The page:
Time off was initially denied due to low staffing levels. When I went to the high ranking official in my department, I was told I needed to write a letter explaining why I wanted to take a week off. My union representative warned me not to, as the department could then make me undergo a psych exam upon return, as a way to “weed” me out. Now, on top of mental stress, I’m also worried about my livelihood.
At this point I am a few months out from the incident. I received an employee of the month award, a Commissioner’s commendation, and special recognition from a state law enforcement organization. I heard nothing but praise about how I handled the incident itself. Which made what I was experiencing even more of a mind game. “If I did such an outstanding job, then why do I feel like I’m going crazy?”
Calm, reasonable Nicole turned into an irritable brat who would have been happy to fight anyone who challenged her. I became a walking grenade who was ready to blow the moment someone tapped her. No one noticed. Or if they did, they didn’t care to pull me aside. No one noticed how volatile I was acting. How easily stressed I got. How I avoided anything to do with the shooting. I would walk away from conversations, or leave the room. I asked them to change the channel when the video of the shooting was released to the media…and I saw it for the first time while working on the same channel. No one noticed that I would ask for a break after handling a call where an officer stopped answering their radio. If anyone had followed me, they would have found me double over gasping for air. Even after the incident, I reported to work the same channel, same units, and same radio traffic. It’s what was expected of me.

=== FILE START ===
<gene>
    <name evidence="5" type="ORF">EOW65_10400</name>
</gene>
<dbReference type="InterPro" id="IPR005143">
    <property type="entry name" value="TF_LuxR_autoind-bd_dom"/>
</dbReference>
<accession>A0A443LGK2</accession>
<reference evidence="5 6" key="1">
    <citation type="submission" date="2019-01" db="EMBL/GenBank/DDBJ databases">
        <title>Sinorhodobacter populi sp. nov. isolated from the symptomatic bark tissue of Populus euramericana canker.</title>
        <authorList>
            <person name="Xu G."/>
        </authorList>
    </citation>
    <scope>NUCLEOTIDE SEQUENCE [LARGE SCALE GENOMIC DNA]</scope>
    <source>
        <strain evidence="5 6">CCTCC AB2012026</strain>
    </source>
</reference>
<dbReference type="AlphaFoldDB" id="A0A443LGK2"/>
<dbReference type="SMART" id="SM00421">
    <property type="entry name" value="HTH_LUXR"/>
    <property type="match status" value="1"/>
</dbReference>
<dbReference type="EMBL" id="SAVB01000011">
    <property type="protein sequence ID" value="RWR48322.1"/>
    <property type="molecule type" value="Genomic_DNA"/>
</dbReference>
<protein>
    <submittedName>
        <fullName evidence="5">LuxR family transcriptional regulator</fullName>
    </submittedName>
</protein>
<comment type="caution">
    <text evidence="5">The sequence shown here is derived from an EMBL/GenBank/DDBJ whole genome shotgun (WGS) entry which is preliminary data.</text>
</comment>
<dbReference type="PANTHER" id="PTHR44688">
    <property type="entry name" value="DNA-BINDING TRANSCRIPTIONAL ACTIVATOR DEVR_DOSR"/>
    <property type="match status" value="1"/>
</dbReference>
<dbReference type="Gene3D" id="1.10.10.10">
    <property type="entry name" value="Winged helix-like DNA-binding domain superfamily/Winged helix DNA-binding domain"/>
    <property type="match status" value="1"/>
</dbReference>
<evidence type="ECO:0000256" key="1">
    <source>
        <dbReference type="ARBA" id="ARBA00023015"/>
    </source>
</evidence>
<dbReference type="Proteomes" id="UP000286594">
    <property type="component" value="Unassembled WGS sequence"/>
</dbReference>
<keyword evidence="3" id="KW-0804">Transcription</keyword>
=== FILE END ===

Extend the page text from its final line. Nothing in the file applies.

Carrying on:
Everyone noticed the day I walked past that channel and took up one of the break positions. That was one of the lowest days in my career. My pride was gone. I had been managing the busiest, toughest channel in the city. By refusing to cover the channel I thought I was admitting defeat. I felt utterly alone, and like I had lost all ability to reason. I had even pulled my supervisor aside. Apparently they felt it warranted having two supervisors present, but not so serious that they needed to consult with a higher up. My request? “I need a break from dispatching. I’m a liability. You don’t want me on the radio.” Their response: We hired you to dispatch. So dispatch.
I had a panic attack on the floor a few weeks later. Shortly after I put my two weeks’ notice in. Months of struggling, asking for help, questioning my sanity – Was I just imagining the riptide pulling me into darker and darker thoughts? – and I desperately made a break for the shore that was a job outside the 911 profession completely.
The entire time, I kept asking “Why did this break me? This isn’t me. This is not who I normally am.” I know I was acting like a different person. Instead of being happy, level headed, reasonable Nicole, I felt like an animal who had been cornered by the monsters in her mind. Which is why I left. I feared my sanity. I feared for my officer’s safety. I didn’t want to be one those dispatchers who become the target of a news story due to inaction.
During my time away, I continued to struggle a bit. No, I wasn’t surrounded by 911 calls and officers yelling for help. But by leaving that behind, I felt that I had left my purpose behind too. I have no doubt I struggled with depression. Eventually I was able to breathe a bit, enjoy the perks of “regular” hours. But I had no pride in my job. Six months after I left, I was awarded the “Civilian of the Year” award by the police foundation. At this event, I was told “You should have had more support. It wasn’t right what happened to you.” I was dumbfounded. Those words kept coming back at me. Specifically, the word “support.”
A year after I left, I suffered a physical injury that gave me limited mobility for some time. I hit bottom. I gained weight and I was the heaviest I had ever been. I began to recognize that I was incredibly unhappy with my life, and that I needed to change. I desperately missed the sense of purpose that my career in 911 had brought me. And yet, I was terrified at the thought of returning. I struggled with being utterly and completely broken, and still wanting to be in the 911 field. I started hearing more words like “peer support” and “mindset” and “mindfulness.” I started to recognize that my own mindset was unhealthy: cynical, in denial about the powers of self-care, and swamped with my own self-doubt about my reaction to that day. And, after giving serious consideration to the need to change, decided to re-enter the 911 field.